Today, App.net gets its best iOS third-party client to date, and, unsurprisingly, it comes from Tapbots. Netbot is now available on the App Store for iPhone and iPad.
What’s not surprising isn’t simply the fact that Tapbots released an app that sets the bar higher for the competition; at first, it’s the fact that Netbot is basically Tweetbot re-engineered to work for App.net.
Join The Movement
Before I take a look at the App.net-exclusive features Netbot has to offer, allow me to take a step back and quickly re-evaluate the current state of App.net. Officially announced 12 weeks ago, the “movement” quickly see 10,000 users become members of a service that promised to re-imagine social feeds with a solid business plan and third-party developers in mind. In spite of its evident similarities with Twitter, CEO Dalton Caldwell and his team immediately started working on some key areas that could differentiate App.net from Twitter. They added things like annotations, kept on improving the API spec and Alpha webapp, and promised more features like private messages would come relatively soon.
Let’s face it: some people would be perfectly fine with having a “Twitter with a paid model” service. That’s what they have been asking for years (yours truly included). Yet App.net wants to go beyond simply copying Twitter and adding paid plans on top of it; some aren’t sure that’s exactly what they need, but they’re backing the project anyway.
There’s a joke to be made about App.net having more apps than users. Because of its developer-friendly nature, developers have quickly jumped on board creating mobile clients, desktop apps, and web tools that leverage the App.net API to do standard things like displaying a user stream, or more forward-thinking ideas like…playing chess.
John Gruber once said Twitter clients were a UI design playground. In following the App.net scene for the past weeks, I’ve felt like it’s 2009 all over again. There are already a dozen App.net-enabled apps available on the App Store. I can tell you I’ve been offered to beta test another dozen, and the public third-party development page shows many more for just about any platform out there.
Yet iOS is “where it’s at”. The majority of developers willing to build software for App.net understands the big opportunity of being first on a new platform that’s perfect for mobile access. App.net by itself is a service that encourages the creation of software with business plans, so developers aren’t afraid of charging users who had no problems paying $50 to join a Twitter-like service. All these factors combined have led to a promising third-party scene that’s getting bigger by the day. With a new pricing model, App.net could have found the right mix between “premium” and quicker user adoption, which had somewhat slowed down recently.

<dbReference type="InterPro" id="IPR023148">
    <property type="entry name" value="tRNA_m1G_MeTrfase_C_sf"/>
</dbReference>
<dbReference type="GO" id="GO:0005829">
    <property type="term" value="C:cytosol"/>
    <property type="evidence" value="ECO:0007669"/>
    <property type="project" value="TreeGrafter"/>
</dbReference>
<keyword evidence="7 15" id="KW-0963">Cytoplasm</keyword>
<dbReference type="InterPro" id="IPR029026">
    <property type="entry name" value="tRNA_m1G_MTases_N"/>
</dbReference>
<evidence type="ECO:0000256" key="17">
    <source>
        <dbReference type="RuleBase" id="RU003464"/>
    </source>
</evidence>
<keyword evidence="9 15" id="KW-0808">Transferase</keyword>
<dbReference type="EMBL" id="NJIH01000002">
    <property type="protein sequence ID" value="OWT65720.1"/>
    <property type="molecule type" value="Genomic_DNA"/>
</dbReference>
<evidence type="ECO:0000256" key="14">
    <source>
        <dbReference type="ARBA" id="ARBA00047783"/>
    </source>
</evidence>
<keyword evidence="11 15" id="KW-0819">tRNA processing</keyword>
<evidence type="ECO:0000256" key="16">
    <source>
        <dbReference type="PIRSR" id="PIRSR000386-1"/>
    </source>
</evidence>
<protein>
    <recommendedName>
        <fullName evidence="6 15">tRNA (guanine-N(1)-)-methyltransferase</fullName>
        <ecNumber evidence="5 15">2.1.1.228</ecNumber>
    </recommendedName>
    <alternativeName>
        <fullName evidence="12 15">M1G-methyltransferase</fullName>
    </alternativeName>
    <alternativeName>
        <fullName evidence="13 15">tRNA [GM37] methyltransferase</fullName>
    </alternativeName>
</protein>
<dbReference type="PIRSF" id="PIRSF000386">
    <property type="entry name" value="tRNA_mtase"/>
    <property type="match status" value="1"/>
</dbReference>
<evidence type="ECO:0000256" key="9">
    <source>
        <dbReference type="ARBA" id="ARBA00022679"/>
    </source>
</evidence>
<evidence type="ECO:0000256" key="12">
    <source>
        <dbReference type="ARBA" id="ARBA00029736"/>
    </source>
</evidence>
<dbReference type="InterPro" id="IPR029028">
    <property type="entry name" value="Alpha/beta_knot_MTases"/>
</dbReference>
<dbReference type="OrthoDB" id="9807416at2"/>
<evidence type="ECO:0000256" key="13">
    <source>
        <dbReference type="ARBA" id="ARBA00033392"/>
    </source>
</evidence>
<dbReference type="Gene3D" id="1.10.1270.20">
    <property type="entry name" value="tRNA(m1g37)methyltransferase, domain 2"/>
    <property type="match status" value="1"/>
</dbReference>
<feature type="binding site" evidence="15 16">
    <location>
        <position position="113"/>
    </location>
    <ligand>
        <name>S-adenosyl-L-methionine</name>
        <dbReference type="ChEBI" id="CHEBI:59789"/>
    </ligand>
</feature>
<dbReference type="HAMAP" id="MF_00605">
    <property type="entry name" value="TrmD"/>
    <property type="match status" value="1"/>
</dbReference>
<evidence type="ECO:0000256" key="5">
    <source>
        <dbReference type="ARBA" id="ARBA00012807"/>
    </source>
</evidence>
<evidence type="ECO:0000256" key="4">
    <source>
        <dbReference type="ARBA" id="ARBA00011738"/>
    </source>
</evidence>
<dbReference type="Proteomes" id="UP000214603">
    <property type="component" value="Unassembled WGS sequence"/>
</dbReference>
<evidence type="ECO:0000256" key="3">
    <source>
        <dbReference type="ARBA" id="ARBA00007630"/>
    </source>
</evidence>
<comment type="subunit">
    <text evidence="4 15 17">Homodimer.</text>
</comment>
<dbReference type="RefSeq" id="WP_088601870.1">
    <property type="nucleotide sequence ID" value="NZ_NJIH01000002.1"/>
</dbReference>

With this background, it’s easy to understand why Tapbots decided to embrace App.net right away rather than waiting. As Twitter keeps getting more hostile to third-party developers, Tapbots is in the strange position of having a powerful and feature-rich client that could be hampered by the decisions of Twitter the company. And make no mistake, Tapbots did build a very powerful client for iPhone and iPad.
On the other hand, App.net works for the most part like Twitter; its users don’t have a problem with paying for value; and they’re looking for a solid client to settle with. Playing around with clients is cool, but eventually people will grow tired with spending $5 every two days. They’ll want something that works. And Tweetbot has proved that it can work for a vast portion of Twitter users. So why not App.net?
I think Tapbots is making a good call here. They have refactored a great app for a platform that:
- Is friendlier to developers
- Promises to remain friendly
- Has a decent userbase that is okay with the idea of “paying for software”
- Lacks “the best” third-party client
- Hopefully won’t screw developers over policy changes any time soon.
We could argue all day on the value proposition of App.net and their long-term plans, but I don’t think it’s difficult to see why Tapbots decided to make a Netbot out of Tweetbot. In plain business terms, even if 10,000 users out of 20,000+ bought the iPhone app, that would still be good revenue for Tapbots. And I think more people will buy it. Not to mention there’s a standalone iPad app, too.
App-savvy iPhone and iPad users have a knack for finding what’s good.
Whereas the average iOS user might prefer the free app that’s doing well in the charts, we tend to look at fine pieces of software that have been carefully crafted by developers who care about making great products. We support indie developers and we’re always curious to check out new apps that might improve our workflows. Sometimes, we fiddle.
Other times, though, an app becomes so entrenched in our system we develop a habit of sticking with it. For me, such app is a Twitter client like Tweetbot. I constantly check Twitter, and I find it extremely hard at this point to even try another client that doesn’t look or behave like Tweetbot. I can’t tell you how hard it was from me to switch from Tweetie to Tweetbot. Tapbots figured that, with a service that shares the same basic functionalities of Twitter, now is the right time to get people hooked to a go-to client. Because these things tend to stick around.
I don’t need to review Netbot. If you’ve read my previous reviews of Tweetbot for iPhone and iPad and coverage of updates, you know how Netbot looks and works. The UI elements are the same; the gestures are the same; the entire navigation structure is the same. Netbot is Tweetbot reworked for App.net – Tapbots obviously had to change the whole underlying code to migrate from Twitter to the App.net API. It is different inside, it looks the same on the outside. There are, though, some differences and exclusive features that App.net users will have to consider.
Notably, some options had to be removed from Tweetbot in its transition to Netbot. The App.net API doesn’t yet support Places for geo-location, so Tapbots decided to exclude location from this first version. Similarly, App.net doesn’t support push and direct messages yet, so Netbot doesn’t have those for now. Other features that are specific to Twitter – such as t.co URL shortening and trends – are obviously missing from Netbot as well. I am told that Tapbots plans to support push and DMs once ADN makes them available, and I have reason to believe Tapbots is truly committed to supporting the future key features of App.net. Right now, Netbot supports almost every part of the API that was live as of a couple of weeks ago; annotations were announced too late, and I don’t know whether Tapbots will support them in the future.